The Algona Upper Des Moines from Algona, Iowa on July 19, 1893 · Page 4
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The Algona Upper Des Moines from Algona, Iowa · Page 4

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Algona, Iowa
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Wednesday, July 19, 1893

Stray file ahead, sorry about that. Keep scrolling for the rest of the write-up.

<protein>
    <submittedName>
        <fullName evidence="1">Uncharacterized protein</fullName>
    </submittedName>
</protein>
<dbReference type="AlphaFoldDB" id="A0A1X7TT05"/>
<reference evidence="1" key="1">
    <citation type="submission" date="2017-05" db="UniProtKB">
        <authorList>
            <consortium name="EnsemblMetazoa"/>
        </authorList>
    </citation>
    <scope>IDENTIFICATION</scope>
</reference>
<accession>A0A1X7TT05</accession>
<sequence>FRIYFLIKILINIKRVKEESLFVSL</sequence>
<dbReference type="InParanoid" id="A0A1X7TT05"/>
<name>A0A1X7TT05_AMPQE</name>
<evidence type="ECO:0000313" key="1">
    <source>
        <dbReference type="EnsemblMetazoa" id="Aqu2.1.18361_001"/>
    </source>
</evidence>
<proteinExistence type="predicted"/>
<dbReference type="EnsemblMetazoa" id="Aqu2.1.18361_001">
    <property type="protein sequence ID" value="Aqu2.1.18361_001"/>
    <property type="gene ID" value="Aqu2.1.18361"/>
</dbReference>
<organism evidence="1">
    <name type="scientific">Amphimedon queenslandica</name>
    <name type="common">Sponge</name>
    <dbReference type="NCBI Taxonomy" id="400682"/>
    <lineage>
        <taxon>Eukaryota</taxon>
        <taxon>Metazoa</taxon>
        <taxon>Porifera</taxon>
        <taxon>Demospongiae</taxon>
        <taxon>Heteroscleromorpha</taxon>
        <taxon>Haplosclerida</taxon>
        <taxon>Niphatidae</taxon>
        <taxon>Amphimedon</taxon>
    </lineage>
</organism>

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OTPM* DES MOINESi ALGOHA, IOWA, WEDNESDAY, JULY 19, 1893. ' '.....,... ,!-.-.» ..-. -,-.. ,^:..t.~.^.-..a;-^--..~;.:.rc.:^:CTaaja=^Jig-~^^ Twenty-Eighth Year. BY 1KOHAM & WARREN. Terms to Subscribers: One Copy, one year $1.50 One copy, six months 75 One copy, three months 40 Sent to any address at above rates. Remit by draft, money order, express order, orpostal note at our risk. Kates of advertising sent on application. WEDNESDAY, JULY 19, 1893. Repnliiican State Convention. To the republican electors of Iowa: A delegate convention of the republicans of Iowa win be held at the city of Des Moines on Wednesday, Aug. 10,1803, at 11 o'clock a. m., for the purpose of placing in nomination a candidate for each of the following offices, viz: Governor. Lleutenant-Governor. Judge of the Supreme Court. Superintendent of Public Instruction. Kallroad Commissioner. And for tha transaction of any other business which may properly come before said convention. All republicans arc cordially invited to assist In tne selection of delegates to this convention. The ratio of representation for the several counties will be as follows: One vote for each county and one additional vote for every 800 votes, or fraction of 100 votes or over, cast for Benjamin Harrison for president at tho general election held November 8, 1802. Kossuth county Is entitled to 10 delegates. JAMBS E. ItljYTHB, dim. Rep. State Central Com. Uctmlillfliui County Convention. To tho republicans of Kossuth county: A delegate convention of the republicans of Kossuth county will be held at the Call Opera house in Algona, Iowa, on Thursday, Aug. 10, 18G3, at 11 o'clock a. m., for the purpose of trlct, state convention to bo hold at Dus Moines, Wednesday, Aug. 10, ISO!!, and for tho transaction of such other business as may properly come before the convention. The ratio of representation for the several precincts will be as follows: One vote for each precinct and one additional vote for every 25 votes or major fraction of 80 votes cast for Benjamin Harrl. son for president at thb general election, held Nov. 8, 1«!)2. Tho representation to which tho several pre clncts will be entitled In the said convention will bo as follows: Township. Committeemen. Algona— First Ward Second Ward... Third Ward Fourth Ward Burt Buffalo Cresco —. Fontou Greenwood German Garfleld... Hebron Harrison Irvington X,otts Creek LuVerna Ledyard Lincoln 1 Portland Plum Creek Prairie Ramsay Biverdale Seneca Swea Sherman., Sprlngileld union Wesley Whltteinoro No. votes E. Tellier C. M. Doxseo.. E.B.Butler.... F. M. Taylor... Frank Allen... K. Welter O. A. Potter.... M. Welsbrod.. S. Mayne J. Shaeffor Ed. Halnes W. Goodrich.. J.' Beiifc.3 trorn.. C.' B. Hutchlns N. Taylor I.Harrison .... John Beckman Frank Pierce.. M. J. Mann— F.Benschoter.. J. Longbottom B. F. Smith.... A. Fisher VV. W.Alcorn.. C. A. Erlckson. Henry Curran.. S. Schneider... Wm. Dodds Z. S. Barrett... Geo. E. Boyle.. 80 81 08 07 115 :M 87 !iO 148 28 88 :)3 20 02 21 7D 87 * 77 55 10 57 20 40 00 35 SO 70 1:10 00 No, Del_. 4 4 3 5 0 *New township. Tho committee recommends that all cau cuses throughout the county be held on Fri day, Aug. 4,1803. At each caucus the republican voters will select someone of their number to act as town ship chairman for the ensuing year. S. S. SESSIONS, Chin. Rep. County Central Com. Township Primaries. Seneca—Aug. 4, at 8 p. m., at the Seneca store. W, W. Alcorn, committeemau. WHAT ails the local democracy, any way? It has been the general under 1 standing that the offices are what they are after, and now that they are begin ning to get them there is a sadness pervading their features which indicates that the wrong fellows are coming 1 to the front. Reading between the lines no other inference can be drawn from the Courier's complimentaryCi 1 ) remark anent the appointment of Mr. Skinner than that it was not intended that this should happen. Isn't Mr. Skinner one of Kossuth's representative democrats? Isn't he well qualified to perform tho responsible duties of consul at LaGuay- ra? Will he not be able to keep up the reputation of Kossuth for sending out Consuls possessed of the necessary fighting qualities? Thus far' the only commendations we have seen on the appointment have come from republican papers, while those democratic journals which ought to be saying kind things about it give evidence of having been hit by a cyclone. THE political ball opens this week with the call for the republican county convention, to be held in the Call opera house, Aug. 10. The convention will be the largest the county has ever known, thirty voting precincts being represented by ninety-eight delegates. The convention, as will be seen, is for the purpose of nominating a candidate for representative from this district in the legislature, and the selection of ten delegates to attend the state convention, to be held Aug. 16 at Des Moines. This paper urges all republican voters of the county to attend the primaries, to the end that a full and fair sentiment of the party may be had, This convention is fully as important as any that will be held in the county this year, especially in view of the fact that a .candidate for representative is to bo Selected. Questions of vital importance to tho state depend largely upon the selection of candidates who can be elected, and we trust the republicans of Kossuth will do their duty in this respect. \ THE statement is made that the pension bureau mis notified over one thousand pQUfiionerVwho are drawing pensions under the otoendent pension act of 1890 that the payment of their pensions will be suspended for sixty days, during which time tho;y\will be required to furnish, the certificate of a reputable physician, attested by two witnesses, that the pensioner is precluded from actual labor, owing to in juries, or disability Hot the result of his own vicious habits. If such certificate is furnished the pension will be continued, If the pensioner passes a satisfactory examination before the local board; otherwise he will be permanently dropped from the foils. This is but another step in the proposed "reform" which the democratic administration is making. There is doubtless need of reform in the matter of granting pensions, but the old soldier who cast his vote for Cleveland is already beginning to see that such reform would be made more nearly in conformity with justice if inaugurated by the friends rather than the enemies of the boys who wore the blue, *' SUNDAY AT THE PAIR. The local directory of the world's fair, at a meeting last week, decided to close tho grounds on Sunday hereafter. The proceeds of last Sunday's admissions were donated to the families of those firemen who lost their lives in the burning of the cold storage building. Sunday opening at the world's fair has thus far proved a dismal failure. Reading people know of the war that was waged between the Sunday closers and the fair management. They know that the controversy finally got into the courts, and that the Sabbatarians were sat down upon and the fair thrown open. The burden of the song of the Chicago press, almost without an exception, went to prove that the fail- should be opened Sunday chiefly as a matter of justice to the working people of that city, who could not spare a week day in which to visit the white city, and would consequently be deprived of an opportunity to see tho fair. . Of course this cut no figure with the legal status of the case; the fail was opened as a result of a decision rendered purely upon technical grounds. Well, the fair was opened Sundays, and how nearly correct were the newspapers is shown by the Sunday attendance, which fell a long way short o! predictions, and by no means justifie the statements made. It showed thai the clamor for Sunday opening did nol come from the working people. It proved that those of the poorer classes who were thus to be attracted to the fair on Sunday, instead of wasting theii time and money in saloons, still retain allegiance to the saloon. The fair had no attractions for them on Sunday or any other day. Those who prefer the soloon to the fair do not belong to a class who have any interest in the greates 1 show on earth. They lack the neces sary education which would enable them to appeciate the wonders of the white city, and all this talk about the fair being opened Sunday for their es pecial benefit has of course come to an end. Failing to prove their case before court composed of the people, Chicago papoi-s began insisting that the slim Sunday attendance was the result o: the high price of admission, fifty cents being more than the working people will pay, and that the Sunday price should be reduced to twenty-five cents If their judgment is no better in this case than the other, there is little rea son to believe that their theories are worthy of special consideration. The person who will not pay fifty cents to see the world's fair does not want to see it very badly. Added to the others the principal reason given by the Chicago papers why the attendance at the fair is nol larger every day is that the railroads keep their rates toohigh. In this there is something of good sense, more at least than in their arguments in favoi of Sunday opening. It is doubtless true that more people would go if railway rates were cheaper. But the real situation with reference to the fair, and Sunday opening in particular, was well summed up by a local clergyman not long since, in which he •expressed the opinion that it was the greed of Chicago and the fair management, rather than an honest sentiment, thai prompted the desperate efforts that were made to throw open the gates on the one day of the week that can be profitably employed in rest, if not in devotional exercises. We are not oi those who believe that the mere matter of viewing the sights of the fair on Sunday would be especially harmful; but the world is full of people who are not going to give up the notion that six days out of seven give ample time in which to see the sights there, and those people are not all professors ol Christianity, either. KOSSUTH WILL BE IN IT. One of tho exciting events ut the coming national Grand Army encampment at Indianapolis, in September, will be the veterans' foot race of five miles. At the last encampment an association was formed which has for its object the creation of what is known as the "homestead fund." This fund has already reached $2,000 and is being constantly added to. The plan is to give this fund so raised to tho veteran winning this race, and the secretary is to see that it is used for the building and furnishing of a house. The original plan was to build a house and present it to the winner, but this was abandoned because of )the apparent dissatisfaction that would be the result. The race is to come off Sept. 6, on the state fair grounds at Indianapolis, where the encampment will be held, on the mile track of the fair association. The rules governing the race are pecu- iar. .Veterans of 1861 are to have 300 yards the start; those of 1862 have 200 ards; those of 1863 have 100 yards, while those of 1864 are to start from ;he score. They will be started in squads at 10 a. m., and hourly thereafter, so that there will be four hours of racing and no end to the entertainment It will furnish. It is not, there- p ore a question of who gets there first, 3ut the award will be made to the veteran making the entire five miles in the quickest time. It is learned that many veterans are already grooming for the event. Kossuth county, with its usual enterprise, will have an 1861 representative in the race who is now making his five miles in an even forty minutes, and if Algona doesn't see the .erection of that house within her corporate limits, then our judgment Is badly at fault. The Sheldon Mail said that Col. Ormsby, tho Emmetsburg candidate for governor, though a man of excellent character and a clever fellow, is not available because ho is not a good stumper. To which the Carroll Herald remarks: "Col. Ormsby is rather new to Iowa politics but he is a good singer." That is wflrth something in a campaign. Iowa democrats meet in state convention at Des Moines, Aug. 23. Chairman Fullen of the democratic state central committee told the Dubuquo Telegraph that the democratic state convention Aug. 23 will renomlriate Boies for governor and that he will be the party's candidate for senator. Prof. Knoepfler will be re- nominated for state superintendent of public instruction and Judge Day will be the candidate for the supreme bench. The party will adopt the declaration of 1SS9-91 on the prohibition question. The Emmetsburg Democrat says thai "Miss Beckwith of Fredericksburg, well known to many of our readers, recently passed through this city from Calender anc is fast declining with quick consumption. Is that what happens to people who pass through Emmetsburg? The latest mentions for the governorship on the democratic ticket are of the names of John C. Bills of Davenport, and Col John H. Keatly of no where and every where TheDubuque Telegraph, a democratic papei of prominence and power, says Bills is " beaten before he is nominated," because he was the author of a bill as a state sena tor which made church and school propertj and asylums taxable. Keatly is such chestnut in democratic politics that the mention of his name in connection with of flee of any kind only provokes a derisive smile. He is one of the most mentionec and least honored democrats in Iowa, bu for all that he is a pretty good man. The Georgia editor who got off the follow ingmuit have had it bad: "The wind bloweth, the farmer soweth, the subscribe: oweth, and the Lord knoweth that we are in need of our dues. So come a runnin' ere we go a gunnin'; we're not funnin'; this thing of dnnnin' gives us the blues." Palo Alto Reporter: Old soldiers were loath to believe that a democratic victory meant any disturbance of their monthly al lowance, but the fact is now beginning to dawn upon them. Hoke Smith is sur rounding the pensioner with new difflcul ties with evei'y ruling. Carroll Herald: The saloon business isn't as good as it was in Sioux City. Ow ing to hard times the number has been greatly decreased. This is a revelation We thought that drinkers would have their budge even at tho sacrifice of tea, coffee meat, and sugar. As a rule the amount o: tobacco and budge used remains the same Hard times affect the quality and quantity of dress and food but not the " necessities' of the lord of creation, John W. Alters will be a candidate before the republican state convention for superintendent of public instruction. When he stepped out of this office six years ago the state lost a good official. If he is nomi uated the voters of Iowa are likely to pul him in again. Hunger of Anamosa describes a brother editor as a man with a Ferris wheel in his upper story. The state republican league convention is called to meet at Des Moines on Tuesday, Aug. 15, the day preceding the state convention. Kossuth is entitled to five delegates and should be represented by five young and active republicans. IN THIS NEIGHBORHOOD. The Milwaukee road is now running two trains daily from Spencer to Spirit Lake. The Democrat says that Judge Carr was able to be out again Monday. He was quite a sick man for several days. The judge doubtless don't care to have any more to do with children's diseases. Last Thursday evening one of the greatest and most daring thefts ever perpetrated in Spencer was committed in O. Knudson's tailor shop. Between $300 and $400 worth of pants goods and suits were stolen from his place of business. The thieves entered from the rear window of his shop by cutting out a glass and raising a window. The Emmetsburg Reporter urges tho necessity for greater caution in the use of bicycles, and says: The bicycle is responsible for a very serious accident, in town, Monday evening. A lady, whose name is withheld, by request, was driving through the streets, her two children with her, when her horse on a run, and the carriage striking against the telegraph pole, near Me- "tarty & Linderman's office, its occupants were thrown out and the lady and one of, the children quite seriously 'njured. From this item in the Spencer News ,t seems that Prof. Reed's differences with the Sioux Falls school management have been amicably adjusted: Prof. Reed will leave the latter part of the week for Fonda, where he has nn engagement to instruct for a term of six weeks in the Pocahontas county teachers' institute, before entering up" in his duties as principal of the •Sioux Fulls high school. Forest City Summit: One of the fakes at the circus was certainly quite unique. The manipulator had a strong electric battery, the electrodes of which he would induce some sucker to grasp and the current would be turned on so strong that the victim could not let go. The "scientist" would then bleed him for 11 quarter and send him on his way wilh a more profound knowledge of electricity than he had before. Livermore Gazette: One of our kind-hearted Livermore people fed an able-bodied tramp the other day, and testifies that he ate a good square meal, mowing away the provender in a manner that indicated that there was nothing the matter with him physically, at least. The tramp returned later in the day while the family was away and stole provisions enough to last him for some time. Generosity is too often rewarded by these rascals in this manner. Speaking of the possible early return of Phil. Hanna from LaGuayra the Livermore Gazette says: Mr. Hanna's wife, whom we said had sailed for this country, will be in Chicago this week, and her mother went from this place last Wednesday night to meet her and together they will lake in the fair. Mr. Cornicle's people, by the way, would do very little crying if the above news should prove true, as they have at no time relished the idea of their daughter living so far from her old home. Fort Dodge Post: The value of kick, a genuine, hearty, old fashioned kick, not a literary or linguistic kick, but a kick with the foot, is to be deter mined by the courts. Mary Jason of Lehigh claims that Banker S. C. Hall of that place kicked her out of his bank. She first brought an action in Justice Chantland's' court and then supplemented this with a suit for §5,000 damages. This will be tried at the October term of court. Botsford, Healy & Healey have taken the case. It is a matter that has never been determined—the value of a kick of this kind, and it is a matter that should be settled. As establishing a precedent it promises to become a celebrated case. The justice court decided against Mrs. Jason. Bancroft Register: Bancroft was among those towns quick to respond to the governor's appeal for aid to the stricken people of Pomeroy, and petition was at once circulated on the streets by Merchants Simkins anc Carr and some §40 was soon raised On Sunday the members of the Baptis' church raised $27, and this with other funds made about $75 which was at once sent to the mayor of Pomeroy G. H. Holloway spent Saturday and Sunday down in the territory devastated by the cyclone, particularly ai Pomeroy. He says that one who has not witnessed the awful scenes cannot have the remotest idea of the terrible havoc wrought by the elements. Emmetsburg Conservative: From M. L. Brown we learn of a disease which is attacking the large herd o; cattle in his pasture southwest of town in Great Oak township. The cattle are stricken blind, but it does not seem to affect them in any other part but the eyes, and they eat well, instinctively following the herd about the pasture It is necessary to watch them to see that they get to water, but otherwise they require very little attention and after a week or two entirely recover. Mr. Brown has addressed both the Iowa and Nebraska state veterinarians on the subject since the appearance of the disease and they both agree that it is not attended with fatal consequences andl no practical relief can be given while it is running. Senator Allison's Views. Minneapolis special, 14: Senator Allison of Iowa, who is in the city, the guest of Senator Washburn, said to-day "The present financial disturbances were due largely to the fact that there is a belief that if we continue the purchase of silver we must soon reach silver standard. Added to this is the expansion credits and distrust of the democratic policy on the currency and tariff. The stopping of the purchase of silver will greatly aid in restoring confidence, and we can easily maintain at a gold parallel the silver we have. Silver bullion has now fallen belo« the normal price and it will advance as soon as tho policy regarding its use is more clearly defined, and will eventually be restored to the old status. The original intent of the law was to increase the circulating medium, and did so until recently. Now, however, it has the effect of causing the hoarding of gold and greenbacks, causing contraction, repealed. so it will probably be Mr. Sa«e on tlio Cyclone, Des Moines Register: Mr. Sage, the director of the weather bureau, is preparing an accurate chart of the Pomeroy cyclone, and a critical and scientific article on tho subject. Mr. Sage is authority for the statement that the storm which did the damage in Pomeroy, in passing over Storm Lake, pulled the water of tho lake up into the air so far that it receded from the shores fully 100 feet, and when the cyclone let go tho water rushed back to its bed so violently as to carry a tidal wave of ten or more feet away up on the shore. Mr. Sage will use this illustration in his scientific discussion of the matter, to show the terrific force of the cyclone. He will also explain why it was that north of the path of the cloud buildings were moved from the northeast to the southwest, while south of the cloud the buildings were moved from the 'southwest to the northeast. He will eay that the whirling cloud revolved from east to north and that the air rushing Into the rear to fill the vacuum caused by ite lateral motion cast, followed it --.--- — -; ------ T--I ,,-,„- -.-.-„•, .-.,-,,«.. _, ^, m »^r.* V M *jj * w ***W» »** *-*4V V*V4A VW9IU became frightened at a bicycle, started in the direction mentioned. EO, W, SKMM'S LUCK, There Seems Little Dotibt that Will Take Phil. Hanna's Job at La Griiayra. He What His Home Paper Has to Say of the Probable Selection—Bro. Hinchon's Compliment. We clip from the Bancroft Register, r. Skinner's home paper, concerning liis probable appointment as consul at La Guayra and the demonstration that followed the news of his selection. The Register said: On Monday afternoon a letter was received by Geo. W. Skinner, from one of the democratic state central committee's members, stating that his appointment as consul to La Guayra, Venezuela, had been decided upon. The news spread rapidly, and it was soon determined to appropriately celebrate the honor conferred upon our jovial townsman. After supper the enthusiasts got together, the band wtigon was brought forth and those of the band boys who had instruments handy entered heartily into the scheme and also into the bandwagon to furnish music for the auspicious occasion. The procession was headed by a squad of cavalry, two of them bearing the stars and stripes and anothei bearing a huge banner on which hat been hastily, and we presume thoughtlessly inscribed: COUNCILOR GEORGE W. SKINNER, VENEZUELA. After the band wagon came a double carriage containing Consul Skinner, Mayor Thompson and other distinguished citizens, followed by a long line of crowded carriages decorated with bunting and flags. They passed through the principal streets, anc brought up at the Phoenix house, from the veranda of which Mr. Skinner addressed the crowds in a short but we! worded and well taken speech. Aftei which the procession again movec through the principal streets, to the in spiring strains of "Hail Columbia.' Altogether it was an occasion no one did well to miss, and all felt like cole brating the honor conferred upon the town us well as upon Mr. Skinner, re gardless of political preferences. The position to which Mr. Skinner was assured he would be appointed is now held by Phil. Hanna of Livermore His station will ho a short distance north of the equator, where the heat is so dense you can break kindling wobc over it and mosquitos and gad flies at tain the size of a campaign lie. The country, Venezuela, is among those countries where revolutions start up a' the drop of a chip, and during the las ten years over 70,000 people have been killed in civil brawls. Withal, there is a good salary attached to the office and no small honor, and all our citizens hope the report of his appointment to the place will be confirmed, though as yet it has not appeared in the press dispatches from the nation's capital Mr. Skinner is, we feel sure, qualified for the place, and as the victors rnus sooner or later secure the spoils, we join all his many friends in congratu lations. A later report, since the above wn in type, makes Mr. Skinner's appoint ment certain, and he will leave for hit new field of labor about the 1st of Oc tober. His business here will continue without interruption, under thechargi of his brother, N. J. Skinner. IJro. Illiichon IHelily Tlcklecl(J) Algona Courier: It is reported tha Mr. J. J. Richardson has notified G. W Skinner of Bancroft that his appoint ment as consul to LaGuayra has beei agreed upon, and that he will be ap pointed in a few days. From what we can learn of the matter we are inclined to think that the report is true. THE COWBOY PEEAOHEE, the Ho Is Converting Sinners by Score at West Union. J. H. Finnell is so nearly a Kossutl county product that the following from West Union, under date of the 12tl inst., is worth reprinting: The little town of Auburn is in the midst of revival that has resulted in bringing nearly every person living in and neai the town into the church. Two weeks ago J. H. Finnell, known as the "cow boy" preacher, began meetings there His audience the first night did no exceed a dozen persons. The follow ing evening ho talked to twice as many and by the end of the week the church could not accommodate the throngs that sought to hear the gospe as proclaimed by the 1'eformed cowboy During the last week little else has bee thought of or talked about. Long be fore dark people begin to assemble in the grove, where services were held and the meetings were continued fai into the night. For years the illegiti mate traffic in liquor has been carried on in the town—dens of the vilest sort— but so great has been the power of the rough-shod, hit-or-mlss styled western oxhorter, that not only have the whisky joints been closed and the liquor de stroyed, but the saloon-keepers have joined the church and are active work era. Sunday seventy-four were bap tlzed in Turkey river, the ceremonies being witnessed by two thousand people from all parts of the country. DUE CELESTIAL VISITOR. The Now Comet Now Visible to the Nuked Eye-Wuore It Is ana Ho-w to Find It. Des Moines Register: The now comet, whose advent was announced few days ago, has been attracting 1 great deal of attention. It is visible to the natosd eye; is traveling within the earth's orbit, and is not to exceed The come) thirty million miles away, was discovered at Salt Lake by Alfred Rordame, and is now called by his comet is from five to ten degrees In length, jjj«d ol is a have Rordame, and is now name. The tail of the „. J in -—„.„ considerable density. The cog perfect stranger, and astroao; not yet been able to determine from whence it came or whither it is going. 3y the term strange? is meant that ihere are no records of this particular comet. Most comets have orbits and •eappear at intervals more or less regu- ar, but this particular little visitor, , ittle to the naked eye, has never, so ar as known, visited the solar system, Defore. The astronomers have located .t in right ascension 8 hours and 85 minutes; declination, north, 40 degrees ind 59 minutes. These terms will give ;he average observer little or no Idea where to look for our earth's guest. Those who are acquainted with constellations, get out your astronomies, will [ind it near the tail of the Lynx, not far from the fore feet of the Great Bear. Or a still simpler direc'tion for finding it is given by a practical observer as follows: Locate the Great Dipper, everybody of course is aquainted with the Great Dipper; draw a line through two stars of the handle, extending it through the lower outer star of the dipper; this line will pass near the spot in which is found the new comet and its distance from the lower outer star of the dipper is about as great as the distance from this star to the star in the handle of the dipper with which you started the line. A PATCH OF "BLUE SKY." A Farmer Xenr EsthervllJe Writes a Letter Which Makes Good Heading —He Wants Revenue, but May Not Get It. This paper has been so persistent in its warnings to people against signing notes or other documents presented by strangers that further caution seems unnecessary. However, we have -a letter from S. D. Foster, who dates it at Esthe.rville, and which is good reading, whether it serves any other purpose or not. The letter was written to a party here and fell into the newspaper man's hands by accident. Itshows that the "blue sky" business is still being successfully worked, regardless of the stringency of the money market. Mr. Foster tolls the story of how he came to give his note for $250, for which, after he had thought the matter over, he concluded he had got only a privilege to do something which he could have done without paying a cent. If men as intelligent as Mr. Foster's letter indicates he is, and who have access to any number of newspapers which are constantly warning them, will persist in being made fools of, the dear public will in time cease to have for them that degree of sympathy which usually attaches to a case of hard luck. Mr. Foster's letter speaks for itself, and we let him tell the story, which is as follows: THE LETTER. ESTHKHVILI.E, Iowa, July 6, 1893.—Dear Sir: There was a man around here who claimed to be from your place, and was looking for township agents to handle farm machinery and wagons and buggies for the Farmers' Supply company of Algona. The township agent was to give notes of $125 for each township. They wore to sell any kind of binders at §95, and everything else as cheap accordingly; and in one year from that date if the township agent don't suit the company they would return the notes. Ho gave me a written contract to, that effect. So ho figured up a pretty' good thing. I was to make 20 per cent, on everything sold. I was just foolish enough to think it was all right, and he got me in for two townships—$250. He said the advertising matter would be on by the next Monday. That was on Friday, about three weeks ago. I got quite uneasy about it and wrote to the company the next day. but havn't heard from them, so I just made up my mind that I was swindled. The fellow drove a small iron gray team, and claimed his name was Button, and he said he ran a livery stable in Algona. He was a fellow of medium height, slender build, and pop* pie eyes, and a regular slicker* He kaew Whitman, your fruit tree maa down there, so he has been about there some, I wish you would investigate the matter for me. I would like to know if there Js such a firm there, and if they ore doing that kind of business; and if he has misrepresented the thing and I can got hold of him I will send him up. Please answer. Respectfully yours. S. D. FOSTEII. South Carolina's Liquor Law, The new liquor law of Sduth Carolina, which went into effect July 1, is a novelty in this country, and its operations will be watched with interest. The state will control the entire liquor business and will receive all the profits, Dispensaries are to be established in counties where the majority of the free holder voters may petition for them. Their numbers are limited to ten in the county of Charleston, three in the county of Richmond, and one in each of the other counties of the state. A commissioner is appointed by the governor, who is to sell liquors to dispensaries at 50 per,,cent, profit over net cost. The retail business is to be guarded by a county board of control, while the governor,, controller general, and attorney general' constitute a state board having a generdll superviiion. Cocktails, mint juleps and the whole catalogue of fancy drinks are to be dispensed over state bars, and druggists who use alcohol must buy of the dispensaries at prescribed prices. Railroads can not carty other than state liquors,, and inoase of violation every one connected with such carriage is held to be liable to prosecution. I'oriiorby's Financial Loss, The property loss at Pomeroy by the terrible storm of last week is figured up and is shown to reach a total of over $200,000. Following is the list: Damage In Vrasiliess part of town to buildings a 0,000 Black tilefactory 8,500 Seven churches and scliool houses.... 35,000 Loss6nover 100 houses 180,000 Loss on contents of houses, stores, barns, etc 50,000 Totttlloss 803,800 Chautauqun Assembly, During the meeting at Spirit Lake, from July 10 to July 25 inclusive, the Chicago, Milwaukee & St. Paul will run its passenger trains between Spencer and Spirit Lake as follows, connecting with main line trains in both directions: Going north, leave Spencer 8:80 a. m. daily, 6:50 p. m. and 7:80 p. m daily except Sunday, arriving at Spirit Lake 0:45 a. m., 7:40 p. in,, and 8:20 p. m. ( respectively. Returning 1 , leave Spy-it Lake 6:20 a. m.j l}:15 and 2:20 p. m. daily except Sunday, itud at 6:30 Pm. Sundays only-, arriving at Spencer 7:Wa. m., 12:05 noon, 3:40 and 7:10 p. m -Respectively,